Well, that depends on whether you are a fervent supporter of one of the major political parties. True blue Conservatives will believe the Prime Minister's version, while the supporters of the Liberals, Greens, and the New Democratic Party (NDP) will decode the received testimony of yet further evidence of the moral vacuum that has been guiding this country for the last ten years.
But what about those who are not bonded to anyone of the major parties and can vote freely on election day?
I believe that it comes down to: who can you trust to do the right thing? This operates in two different ways. On one level, it involves an evaluation of what courses of actions are being proposed by each of the parties, in particular, what actions are being proposed to bring about what results in the fiscal and social spheres. On an other level, it involves a judgement concerning how each of the parties would govern, which include issues of fairness, respect for all Canadians, transparency, and accountability.
With regard to the policy side, it really comes to what people believe about the role of government. The Conservatives run on the idea of minimal intervention into the lives of Canadians, small government and low taxes. The other parties would have a more activist approach, paying for their proposed interventions by increasing taxes on some segment of the society, either the corporate sector or for those who can afford to pay more or both.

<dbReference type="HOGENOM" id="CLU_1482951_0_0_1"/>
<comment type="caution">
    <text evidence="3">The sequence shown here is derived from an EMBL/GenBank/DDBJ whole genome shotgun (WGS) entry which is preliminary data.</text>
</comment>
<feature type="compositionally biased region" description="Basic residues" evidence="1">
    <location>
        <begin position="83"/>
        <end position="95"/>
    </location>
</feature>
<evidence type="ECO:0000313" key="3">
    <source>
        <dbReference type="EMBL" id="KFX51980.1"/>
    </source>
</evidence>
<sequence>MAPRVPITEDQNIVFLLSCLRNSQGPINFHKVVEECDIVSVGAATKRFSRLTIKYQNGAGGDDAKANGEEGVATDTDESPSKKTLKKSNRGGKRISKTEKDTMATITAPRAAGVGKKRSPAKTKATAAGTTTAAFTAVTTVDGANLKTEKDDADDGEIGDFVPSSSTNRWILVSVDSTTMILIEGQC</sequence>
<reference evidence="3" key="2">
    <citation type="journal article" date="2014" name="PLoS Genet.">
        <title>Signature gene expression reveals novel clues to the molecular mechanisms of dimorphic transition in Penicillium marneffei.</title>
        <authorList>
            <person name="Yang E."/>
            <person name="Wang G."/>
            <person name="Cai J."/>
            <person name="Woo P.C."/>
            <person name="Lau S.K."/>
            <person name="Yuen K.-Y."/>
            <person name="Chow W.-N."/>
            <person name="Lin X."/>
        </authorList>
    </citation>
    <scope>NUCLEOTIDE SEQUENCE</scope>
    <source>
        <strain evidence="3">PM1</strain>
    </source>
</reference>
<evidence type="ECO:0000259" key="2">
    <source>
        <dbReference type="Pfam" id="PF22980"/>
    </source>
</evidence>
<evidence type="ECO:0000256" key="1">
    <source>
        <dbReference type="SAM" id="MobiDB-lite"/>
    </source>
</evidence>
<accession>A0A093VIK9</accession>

Of course, a person's conception of what constitutes the good society and not the appeal of the leaders' hairstyles -- although Justin Trudeau does have the nicest hair -- will sway the vote towards one of the parties.
But where it gets tricky is the question of trust with regard to how the government is run. Both the long standing ruling parties, the Liberals and the Conservatives, have been plagued with scandals. The Liberals lost their majority government due to the fallout of the Sponsorship scandal in 2004 and it now appears that the Conservatives will do the same in this general election with the fallout of the Senator Mike Duffy trial: their support is holding at less than 30% in the polls.
Which brings us to the NDP.
They don't have a tainted past in federal politics because they have never governed. A similar situation existed earlier this year when Albertans, in what we thought was the most conservative province in Canada, voted in the provincial NDP to a majority government, ending 44 years of Progressive Conservative rule. Looking at the polls, it looks like the NDP could form a minority government since the fear factor of electing an NDP government federally has diminished considerably.
The one thing that could change the existing dynamic is if the financial markets go into a free fall as was the case during the 2008 federal election. It could happen that Canadians might not want to risk handing the reigns of power to an untried political party to lead the country through the tumultuous economic aftermath of a second financial crisis. Better the devil you know than the one you don't.
In any case, only time will tell, and this campaign is dragging along at a snail's pace, leaving plenty of time for something exciting to happen.